In the wake of a New York Times report detailing sexual harassment accusations against mega-producer Harvey Weinstein, dozens of women have come forth with similar allegations against Weinstein and other men in Hollywood. On Twitter, a tide of women from all walks of life have shared their own sexual harassment stories using the hashtag #MeToo. And now, female senators are speaking out.
NBC’s “Meet the Press” asked all female U.S. senators to share personal stories of harassment, if they were comfortable doing so. At least four responded, including Senator Mazie Hirono, a Democrat from Hawaii.
“Pretty much every woman that I know, myself included, has a #MeToo story,” she wrote on Twitter.
— Meet the Press (@MeetThePress) October 22, 2017
Senator Claire McCaskill, a Democrat from Missouri, said that in the early years of her career, she asked the speaker of the Missouri House of Representatives for advice on getting her first bill out of the committee.
“And he looked at me, and he paused, and he said, ‘Well, did you bring your knee pads?’” McCaskill told NBC.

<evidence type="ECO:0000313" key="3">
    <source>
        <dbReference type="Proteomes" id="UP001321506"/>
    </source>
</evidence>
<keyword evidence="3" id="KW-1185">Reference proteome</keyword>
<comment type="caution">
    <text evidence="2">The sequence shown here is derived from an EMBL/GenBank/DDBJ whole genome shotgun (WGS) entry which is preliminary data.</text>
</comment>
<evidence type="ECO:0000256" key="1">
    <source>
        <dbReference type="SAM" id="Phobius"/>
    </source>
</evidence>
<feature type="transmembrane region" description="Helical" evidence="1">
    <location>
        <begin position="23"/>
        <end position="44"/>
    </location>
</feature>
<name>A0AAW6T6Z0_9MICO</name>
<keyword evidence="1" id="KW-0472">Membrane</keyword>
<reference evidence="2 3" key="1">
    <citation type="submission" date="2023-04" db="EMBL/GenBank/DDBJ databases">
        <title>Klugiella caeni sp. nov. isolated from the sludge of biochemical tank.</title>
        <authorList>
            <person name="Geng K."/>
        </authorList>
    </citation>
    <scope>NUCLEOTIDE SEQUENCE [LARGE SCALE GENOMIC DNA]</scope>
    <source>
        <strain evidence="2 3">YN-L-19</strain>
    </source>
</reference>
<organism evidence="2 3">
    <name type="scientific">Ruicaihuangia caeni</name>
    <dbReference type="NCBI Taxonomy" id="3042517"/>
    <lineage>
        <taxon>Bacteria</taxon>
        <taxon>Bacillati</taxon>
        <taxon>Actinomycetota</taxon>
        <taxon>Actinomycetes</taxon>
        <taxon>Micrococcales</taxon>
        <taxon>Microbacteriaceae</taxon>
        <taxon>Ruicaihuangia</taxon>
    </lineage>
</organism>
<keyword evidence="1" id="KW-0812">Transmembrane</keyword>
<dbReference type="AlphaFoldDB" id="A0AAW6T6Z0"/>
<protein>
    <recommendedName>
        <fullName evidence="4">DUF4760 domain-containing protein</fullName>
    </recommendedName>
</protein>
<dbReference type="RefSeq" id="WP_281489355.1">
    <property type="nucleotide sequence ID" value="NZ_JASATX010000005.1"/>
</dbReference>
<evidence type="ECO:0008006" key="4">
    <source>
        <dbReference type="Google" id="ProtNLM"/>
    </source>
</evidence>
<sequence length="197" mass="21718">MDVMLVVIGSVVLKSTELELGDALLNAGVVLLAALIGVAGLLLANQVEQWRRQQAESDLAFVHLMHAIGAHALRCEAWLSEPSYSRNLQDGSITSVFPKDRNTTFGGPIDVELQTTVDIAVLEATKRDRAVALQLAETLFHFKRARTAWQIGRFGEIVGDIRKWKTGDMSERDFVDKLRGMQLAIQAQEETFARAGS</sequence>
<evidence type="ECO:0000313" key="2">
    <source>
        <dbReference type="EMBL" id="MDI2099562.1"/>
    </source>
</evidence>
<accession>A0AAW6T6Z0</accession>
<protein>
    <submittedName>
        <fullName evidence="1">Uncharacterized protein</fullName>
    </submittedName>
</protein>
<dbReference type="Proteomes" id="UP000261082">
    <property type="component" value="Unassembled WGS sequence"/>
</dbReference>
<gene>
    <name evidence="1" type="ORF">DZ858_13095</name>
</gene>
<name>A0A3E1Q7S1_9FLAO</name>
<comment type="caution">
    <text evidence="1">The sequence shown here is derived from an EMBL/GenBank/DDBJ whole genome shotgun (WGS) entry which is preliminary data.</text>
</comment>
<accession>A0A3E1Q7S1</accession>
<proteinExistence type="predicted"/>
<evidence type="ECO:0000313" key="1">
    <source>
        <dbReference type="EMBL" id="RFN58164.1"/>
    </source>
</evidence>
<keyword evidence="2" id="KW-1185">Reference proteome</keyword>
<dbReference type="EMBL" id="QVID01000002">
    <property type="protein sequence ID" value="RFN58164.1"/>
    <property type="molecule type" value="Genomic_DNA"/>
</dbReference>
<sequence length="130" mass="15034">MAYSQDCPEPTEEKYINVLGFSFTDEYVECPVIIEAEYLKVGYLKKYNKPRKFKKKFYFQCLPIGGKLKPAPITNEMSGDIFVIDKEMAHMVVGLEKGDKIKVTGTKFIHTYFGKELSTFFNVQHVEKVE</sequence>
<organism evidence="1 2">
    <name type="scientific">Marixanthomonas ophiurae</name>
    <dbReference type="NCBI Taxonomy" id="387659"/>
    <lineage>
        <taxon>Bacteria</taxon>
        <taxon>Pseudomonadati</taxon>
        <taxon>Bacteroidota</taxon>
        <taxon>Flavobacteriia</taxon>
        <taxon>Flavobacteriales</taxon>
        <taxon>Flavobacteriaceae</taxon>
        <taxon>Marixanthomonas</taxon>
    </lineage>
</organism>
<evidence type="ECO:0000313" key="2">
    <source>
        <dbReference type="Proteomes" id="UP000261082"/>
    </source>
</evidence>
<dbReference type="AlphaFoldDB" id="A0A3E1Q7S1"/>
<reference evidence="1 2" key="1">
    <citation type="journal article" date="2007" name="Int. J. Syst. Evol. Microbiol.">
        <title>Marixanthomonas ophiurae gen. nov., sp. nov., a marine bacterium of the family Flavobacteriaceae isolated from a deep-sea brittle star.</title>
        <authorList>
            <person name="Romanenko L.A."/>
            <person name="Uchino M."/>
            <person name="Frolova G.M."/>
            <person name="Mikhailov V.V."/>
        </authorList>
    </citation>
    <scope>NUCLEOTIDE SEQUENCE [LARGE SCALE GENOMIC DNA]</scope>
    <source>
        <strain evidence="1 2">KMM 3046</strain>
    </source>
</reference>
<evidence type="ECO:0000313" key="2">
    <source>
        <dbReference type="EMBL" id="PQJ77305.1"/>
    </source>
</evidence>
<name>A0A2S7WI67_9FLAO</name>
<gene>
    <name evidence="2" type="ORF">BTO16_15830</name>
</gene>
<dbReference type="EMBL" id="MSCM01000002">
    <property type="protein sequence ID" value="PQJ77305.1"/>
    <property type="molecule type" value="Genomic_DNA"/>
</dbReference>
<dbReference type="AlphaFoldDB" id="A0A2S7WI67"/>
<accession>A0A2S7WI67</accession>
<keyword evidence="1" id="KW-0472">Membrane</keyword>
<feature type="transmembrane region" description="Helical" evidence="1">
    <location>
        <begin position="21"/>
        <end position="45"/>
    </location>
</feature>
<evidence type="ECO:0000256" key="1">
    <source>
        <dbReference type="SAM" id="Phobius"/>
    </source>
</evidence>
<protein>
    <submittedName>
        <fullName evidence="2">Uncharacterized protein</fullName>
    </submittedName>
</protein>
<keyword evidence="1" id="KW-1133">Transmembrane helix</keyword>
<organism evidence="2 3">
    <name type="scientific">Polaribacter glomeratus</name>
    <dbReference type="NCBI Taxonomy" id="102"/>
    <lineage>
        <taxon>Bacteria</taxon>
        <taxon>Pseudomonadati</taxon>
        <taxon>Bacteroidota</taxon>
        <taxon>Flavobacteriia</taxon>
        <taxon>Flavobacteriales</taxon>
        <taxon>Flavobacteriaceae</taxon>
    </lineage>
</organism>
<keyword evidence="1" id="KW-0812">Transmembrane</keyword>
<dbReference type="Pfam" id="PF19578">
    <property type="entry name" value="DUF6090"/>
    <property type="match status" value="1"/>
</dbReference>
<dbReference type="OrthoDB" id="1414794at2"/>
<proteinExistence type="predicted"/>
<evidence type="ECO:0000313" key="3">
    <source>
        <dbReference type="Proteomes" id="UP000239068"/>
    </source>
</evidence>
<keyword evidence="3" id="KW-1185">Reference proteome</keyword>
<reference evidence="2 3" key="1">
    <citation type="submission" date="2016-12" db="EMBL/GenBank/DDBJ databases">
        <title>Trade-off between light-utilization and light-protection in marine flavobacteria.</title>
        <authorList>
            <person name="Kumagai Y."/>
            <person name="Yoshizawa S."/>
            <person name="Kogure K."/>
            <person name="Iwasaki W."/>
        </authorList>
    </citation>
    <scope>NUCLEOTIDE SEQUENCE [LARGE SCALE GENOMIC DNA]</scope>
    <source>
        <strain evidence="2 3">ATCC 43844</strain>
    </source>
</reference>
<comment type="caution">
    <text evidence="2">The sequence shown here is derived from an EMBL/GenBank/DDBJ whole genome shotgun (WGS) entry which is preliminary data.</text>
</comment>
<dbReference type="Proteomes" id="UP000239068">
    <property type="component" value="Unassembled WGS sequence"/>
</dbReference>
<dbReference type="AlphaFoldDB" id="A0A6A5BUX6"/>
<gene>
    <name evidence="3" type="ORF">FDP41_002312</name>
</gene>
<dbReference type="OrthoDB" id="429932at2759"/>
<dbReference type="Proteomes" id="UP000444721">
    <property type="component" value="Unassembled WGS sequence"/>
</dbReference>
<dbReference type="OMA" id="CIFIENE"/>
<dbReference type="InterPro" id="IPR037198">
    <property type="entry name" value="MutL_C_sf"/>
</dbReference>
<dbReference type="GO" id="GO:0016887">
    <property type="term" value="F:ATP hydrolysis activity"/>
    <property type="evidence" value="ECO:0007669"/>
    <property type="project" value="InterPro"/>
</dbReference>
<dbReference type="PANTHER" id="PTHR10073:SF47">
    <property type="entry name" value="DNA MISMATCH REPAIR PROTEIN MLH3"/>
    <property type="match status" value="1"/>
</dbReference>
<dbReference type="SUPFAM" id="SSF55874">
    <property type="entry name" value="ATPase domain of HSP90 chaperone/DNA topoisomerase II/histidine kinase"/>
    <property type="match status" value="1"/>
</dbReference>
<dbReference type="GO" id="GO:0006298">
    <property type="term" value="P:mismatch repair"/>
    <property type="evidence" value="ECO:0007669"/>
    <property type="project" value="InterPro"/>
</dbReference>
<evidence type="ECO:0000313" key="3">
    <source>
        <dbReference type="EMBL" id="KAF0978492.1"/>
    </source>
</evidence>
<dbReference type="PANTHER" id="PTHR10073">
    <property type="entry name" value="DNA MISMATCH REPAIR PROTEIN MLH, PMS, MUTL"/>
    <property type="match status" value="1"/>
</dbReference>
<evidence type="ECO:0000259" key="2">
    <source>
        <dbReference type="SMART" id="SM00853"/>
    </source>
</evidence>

Massachusetts senator Elizabeth Warren recalled being harassed by a more senior colleague when she was a young law professor. The colleague, who had made inappropriate jokes and comments on her appearance, once asked Warren to come to his office. When she got there, “he slammed the door and lunged for me,” Warren said. “It’s like a bad cartoon. He’s chasing me around the desk trying to get his hands on me. And I kept saying, ‘You don’t want to do this. You don’t want to do this. I have little children at home, please don’t do this.'”
She was ultimately able to break out of the office. “I just sat and shook and thought, what had I done to bring this on?” Warren told NBC. “And I told my best friend about it. Never said a word to anyone else, but for a long time, I wore a lot of brown.”
Read the full story at The Washington Post.